Wednesday, April 23, 2014

Switching Genres

I've had several conversations lately with others at Drake Valley Press about authors who want to write in multiple genres - and of course, be successful in each.

An old point of view is that an author should select one and only one genre and stick with that. The more modern point of view is that a good author can write in multiple genres. But to be successful, there is a right way to go about it.

I observed an author last year who wrote in multiple genres and could not figure out why she wasn't selling more books. An analysis revealed that the audience for her children's books were vastly different than the audience for her non-fiction and both were vastly different than her erotica. Yes, readers often have eclectic tastes but I'd venture to say the readers who devour the erotica aren't automatically going to rush out and buy her books for their two-year-olds.

It all boils down to one thing: the author's target market.

Only the author truly knows who their fans are; who they are writing for; their image of their readers. And even if you're switching genres, you have to keep in mind who your audience is already and seek to write something that will interest them.

For example, several years ago we had a very successful suspense author who wanted to write an historical book. The subject was textbook material. Had she written it as a textbook, that genre would have started from ground zero; we could not automatically assume her suspense readers would automatically want her textbook.

She opted instead to write the historical book as suspense. It was still factual; but by getting into the head of the main character and writing her adventure as suspenseful as she'd written her other books, it ensured that her fans would follow along. They did - and she broadened her audience by also appealing to fans of history. As a result, her historical book is still her bestselling book, even years later.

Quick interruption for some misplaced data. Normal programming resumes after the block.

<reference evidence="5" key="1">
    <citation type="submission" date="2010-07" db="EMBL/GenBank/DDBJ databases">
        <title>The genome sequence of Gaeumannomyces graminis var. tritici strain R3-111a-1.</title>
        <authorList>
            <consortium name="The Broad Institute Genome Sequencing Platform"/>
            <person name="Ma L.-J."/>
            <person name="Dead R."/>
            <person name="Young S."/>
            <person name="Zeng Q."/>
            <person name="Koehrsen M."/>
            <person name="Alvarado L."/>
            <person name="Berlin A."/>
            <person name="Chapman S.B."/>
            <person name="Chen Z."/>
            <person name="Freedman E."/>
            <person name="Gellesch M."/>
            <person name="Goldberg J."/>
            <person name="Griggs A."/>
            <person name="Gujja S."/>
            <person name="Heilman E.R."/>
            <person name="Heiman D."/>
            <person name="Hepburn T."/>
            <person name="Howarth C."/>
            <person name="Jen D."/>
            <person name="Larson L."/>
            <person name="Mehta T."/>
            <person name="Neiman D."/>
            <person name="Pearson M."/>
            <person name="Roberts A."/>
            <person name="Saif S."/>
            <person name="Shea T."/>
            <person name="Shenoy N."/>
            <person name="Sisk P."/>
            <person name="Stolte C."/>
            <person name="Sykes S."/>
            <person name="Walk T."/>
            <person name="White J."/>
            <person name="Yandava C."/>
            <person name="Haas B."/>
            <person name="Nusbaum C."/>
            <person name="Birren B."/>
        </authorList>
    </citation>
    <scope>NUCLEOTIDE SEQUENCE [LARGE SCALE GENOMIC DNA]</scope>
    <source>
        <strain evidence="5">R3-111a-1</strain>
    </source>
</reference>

The author needs to pay attention to who their fans are and seek to keep those fans even while broadening their fanbase.

We often hear authors lament that their publishers (whether large or small) need to know more about their fanbase than the author does. This always piques my curiosity. We may be working with dozens of authors at once; some publishers work with hundreds over the span of each year. Yet the author only has one person to track: themselves. While we can identify a broad market - romance readers, suspense readers, adventure readers, etc., if the author can't drill down to their fans, it means they are not connecting with them. That connection could be through personal appearances, through blogs and comments, through social networking, or any number of ways.

When writing in multiple genres, the author first needs to identify who is purchasing the books they've already had published. Then they have to ask themselves how they can write the new genre in such a way that it will appeal to their established fanbase.

If the genre is so vastly different that it would not appeal to their current fanbase, they might as well publish it under a completely different name, because it's the same thing as starting completely over with the very first published book.

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